From Merriam-Webster Online Dictionary

Table of Contents:

Introduction: The Roseto Mystery "These people were dying of old age. That's it."
 1.    The Matthew Effect: "You don't even have to do any statistical analysis. You just look at it."
 2.    The 10,000 Hour Rule: "In Hamburg, we had to play for eight hours."
 3.    The Trouble With Geniuses: "Knowledge of a boy's IQ is of little help if you are faced with a formful of clever boys."
 4.    Louis Terman's Error: "After protracted negotiations, it was agreed Robert would be put on probation."
 5.    The Rise of the Jewish Lawyer: "Mary got a quarter."
 6.    Harlan, Kentucky: "Die like a man like your brother did!"
 7.    Turnaround in the Skies: "Captain, the weather radar has helped us a lot."
 8.    Rice Paddies and Math Tests "No one who can rise before dawn, 360 days a year, fails to make his family rich."
 9.    Marquita's Bargain: "All my friends now are from KIPP."
CONCLUSION: A Jamaican Story "If a progeny of young colored children is brought forth, these are emancipated."


The first story is an example of what Gladwell is trying to do. He takes the town of Roseto in Pennsylvania. He talks about a couple of researchers who try to explain why people in this town's mortality rate is thirty percent less than other places. Also tracing down other factors such as genetics, diet, exercise, the researchers conclude it is because the people in this town have a strong sense of community. Gladwell takes this as an example of what he wants to do with people who are a success—look for the overlooked factors. But does he really do this? Or does he come up with certain casual factors?

For example, he looks at Canadian hockey players. He notes that there is a disproportionate number of players who are born at the start of the year who make the pro's. Gladwell traces how this could be possible: Canada's junior leagues cut off age is in January. So there is a tendency for those born in the earlier parts of the year to be bigger and more mature than the younger players. More attention and training is given to these players because they are better. As the years go by this attentions is built upon, giving the early month players a better advantage with more playing time and better training.

But is this the only reason? Gladwell notes the correlation, and the correlation does seem pretty strong. But this also seems like tossing a penny five times and having it come out heads each time. You may wonder about the coin, but what you experience with the coin toss probably will happen once out 32 times. Gladwell does not show this really does happen, but he speculates.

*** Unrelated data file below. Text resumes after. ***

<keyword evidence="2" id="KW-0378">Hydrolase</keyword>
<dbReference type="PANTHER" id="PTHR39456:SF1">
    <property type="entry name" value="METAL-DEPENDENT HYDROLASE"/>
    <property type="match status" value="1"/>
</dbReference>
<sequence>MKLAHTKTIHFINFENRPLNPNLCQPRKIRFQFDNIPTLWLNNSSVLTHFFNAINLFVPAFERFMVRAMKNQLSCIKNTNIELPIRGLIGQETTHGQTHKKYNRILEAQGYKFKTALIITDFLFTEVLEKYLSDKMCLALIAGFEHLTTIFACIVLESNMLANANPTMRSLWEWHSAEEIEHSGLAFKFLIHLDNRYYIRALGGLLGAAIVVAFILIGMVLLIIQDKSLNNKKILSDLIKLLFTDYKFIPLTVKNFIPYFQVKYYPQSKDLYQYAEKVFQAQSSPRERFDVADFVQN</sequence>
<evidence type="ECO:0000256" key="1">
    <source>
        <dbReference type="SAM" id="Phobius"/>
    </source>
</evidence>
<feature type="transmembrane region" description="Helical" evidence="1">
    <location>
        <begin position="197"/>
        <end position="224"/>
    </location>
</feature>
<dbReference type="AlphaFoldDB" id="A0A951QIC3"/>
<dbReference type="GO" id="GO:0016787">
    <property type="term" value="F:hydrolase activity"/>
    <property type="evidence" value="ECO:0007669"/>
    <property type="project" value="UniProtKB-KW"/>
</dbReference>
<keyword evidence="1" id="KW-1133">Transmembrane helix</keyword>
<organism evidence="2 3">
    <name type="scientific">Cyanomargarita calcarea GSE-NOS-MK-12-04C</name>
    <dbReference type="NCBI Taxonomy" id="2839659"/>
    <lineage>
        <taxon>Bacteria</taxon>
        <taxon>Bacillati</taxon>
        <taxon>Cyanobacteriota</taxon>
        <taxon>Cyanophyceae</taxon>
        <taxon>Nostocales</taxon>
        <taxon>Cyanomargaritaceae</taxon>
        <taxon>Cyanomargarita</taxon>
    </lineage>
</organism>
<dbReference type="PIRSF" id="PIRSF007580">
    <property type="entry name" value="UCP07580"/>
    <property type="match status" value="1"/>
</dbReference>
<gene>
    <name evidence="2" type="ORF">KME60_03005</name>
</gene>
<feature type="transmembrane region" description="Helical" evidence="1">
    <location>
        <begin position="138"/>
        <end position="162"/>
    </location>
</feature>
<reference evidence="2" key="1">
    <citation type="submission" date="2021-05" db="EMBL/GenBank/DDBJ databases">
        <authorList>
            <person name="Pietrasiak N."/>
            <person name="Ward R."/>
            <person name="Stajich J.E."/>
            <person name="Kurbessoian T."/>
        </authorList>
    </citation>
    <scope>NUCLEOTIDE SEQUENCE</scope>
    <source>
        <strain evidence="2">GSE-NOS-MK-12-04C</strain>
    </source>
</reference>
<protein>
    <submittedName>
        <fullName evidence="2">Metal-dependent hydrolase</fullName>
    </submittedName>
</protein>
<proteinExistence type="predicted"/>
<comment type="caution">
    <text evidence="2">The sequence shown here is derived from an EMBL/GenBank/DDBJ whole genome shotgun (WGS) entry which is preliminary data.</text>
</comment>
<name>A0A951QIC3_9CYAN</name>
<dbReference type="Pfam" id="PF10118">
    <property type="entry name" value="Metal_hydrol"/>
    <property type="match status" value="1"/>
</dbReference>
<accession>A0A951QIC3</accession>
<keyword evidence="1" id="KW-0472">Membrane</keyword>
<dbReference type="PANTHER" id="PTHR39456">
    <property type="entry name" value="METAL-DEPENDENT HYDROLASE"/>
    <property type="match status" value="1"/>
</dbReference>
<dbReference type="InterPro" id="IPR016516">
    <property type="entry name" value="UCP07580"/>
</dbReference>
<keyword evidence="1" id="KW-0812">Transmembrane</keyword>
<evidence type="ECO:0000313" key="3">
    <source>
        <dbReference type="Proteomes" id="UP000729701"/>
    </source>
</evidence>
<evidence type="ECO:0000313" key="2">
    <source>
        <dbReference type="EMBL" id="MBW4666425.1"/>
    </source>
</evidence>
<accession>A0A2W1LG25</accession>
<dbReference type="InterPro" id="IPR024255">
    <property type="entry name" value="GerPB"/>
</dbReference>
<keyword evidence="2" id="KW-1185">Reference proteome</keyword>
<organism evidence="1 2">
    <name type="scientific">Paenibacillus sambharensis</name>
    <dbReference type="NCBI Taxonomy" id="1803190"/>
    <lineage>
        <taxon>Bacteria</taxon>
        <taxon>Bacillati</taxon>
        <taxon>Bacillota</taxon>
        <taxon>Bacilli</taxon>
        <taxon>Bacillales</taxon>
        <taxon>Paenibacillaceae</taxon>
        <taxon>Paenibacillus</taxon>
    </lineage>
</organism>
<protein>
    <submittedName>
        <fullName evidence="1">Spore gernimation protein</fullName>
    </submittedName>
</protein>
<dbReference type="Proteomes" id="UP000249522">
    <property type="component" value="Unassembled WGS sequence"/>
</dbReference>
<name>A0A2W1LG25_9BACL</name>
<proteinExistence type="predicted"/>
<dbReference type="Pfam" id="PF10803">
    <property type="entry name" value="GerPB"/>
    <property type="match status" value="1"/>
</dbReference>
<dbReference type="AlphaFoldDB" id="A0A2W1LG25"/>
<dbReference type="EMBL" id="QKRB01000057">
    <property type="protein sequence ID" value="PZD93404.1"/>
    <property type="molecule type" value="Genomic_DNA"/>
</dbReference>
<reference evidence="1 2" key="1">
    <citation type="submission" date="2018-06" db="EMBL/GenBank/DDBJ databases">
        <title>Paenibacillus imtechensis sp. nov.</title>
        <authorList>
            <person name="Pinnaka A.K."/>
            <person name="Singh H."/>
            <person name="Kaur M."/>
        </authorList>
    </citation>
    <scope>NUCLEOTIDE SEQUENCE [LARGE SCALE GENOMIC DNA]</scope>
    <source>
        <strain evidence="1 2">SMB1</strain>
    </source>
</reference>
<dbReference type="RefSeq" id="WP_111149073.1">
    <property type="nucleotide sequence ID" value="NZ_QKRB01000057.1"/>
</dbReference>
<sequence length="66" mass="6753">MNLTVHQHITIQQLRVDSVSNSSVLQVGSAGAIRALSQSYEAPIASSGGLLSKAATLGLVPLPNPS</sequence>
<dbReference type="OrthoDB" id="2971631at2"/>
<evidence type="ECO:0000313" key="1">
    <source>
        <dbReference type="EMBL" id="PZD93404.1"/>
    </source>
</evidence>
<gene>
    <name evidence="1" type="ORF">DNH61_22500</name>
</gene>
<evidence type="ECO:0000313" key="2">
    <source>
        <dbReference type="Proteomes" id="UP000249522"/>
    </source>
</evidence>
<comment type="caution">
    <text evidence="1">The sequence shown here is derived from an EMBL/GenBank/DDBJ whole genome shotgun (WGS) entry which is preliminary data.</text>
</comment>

Outliers tells stories of  people who are successful. One of these is Bill Gates. G;adwe;; talks about the intelligence and savoy which Gates possesses. But behind the story is the opportunities and timing which Gates had. Born five years sooner, he would be too busy earning a living; five years later, he would be amongst the thousands of other smart people. Be born when he was, he was able to ride the tech wave. But even beyond that is the small things like having the rare opportunity to use a computer terminal before high school, somebody who gave a kid opportunity to develop some software, led to being able to him being prepared for his great opportunity.

I do not think Gladwell discounts intelligence, stamina or ability. He just sees that there is more to it than these things. I think he does see things which others have missed, but I am not sure he has a complete picture—he sees the outlying stat, and searches for meaning there.

He ends the book with a family story, how through a series of slave experiences in Jamaica, his family was able to succeed because they were light skinned. Because of this, his mother was able to get a loan to allow her to go to college and meet his father. Without all of this, he would not be the person whom he is.

  Gladwell is a pretty good storyteller Each of the chapters starts with a story about success, or failure to be a success, with an obvious thread in it. Gladwell then shows other factors which makes the story possible—those factors are not the usual ones given for the story—Bill Gates success being  smarts and insights, but also the opportunities and timing, for instance.

I think the weakness of the book is the reliance on inference of certain statistical anomalies. Such as noting how Canadian hockey players tend to be born in Winter and explaining the advantages given for this birth. While the interferences are eye opening, they also have the feel for being a partial reason for success.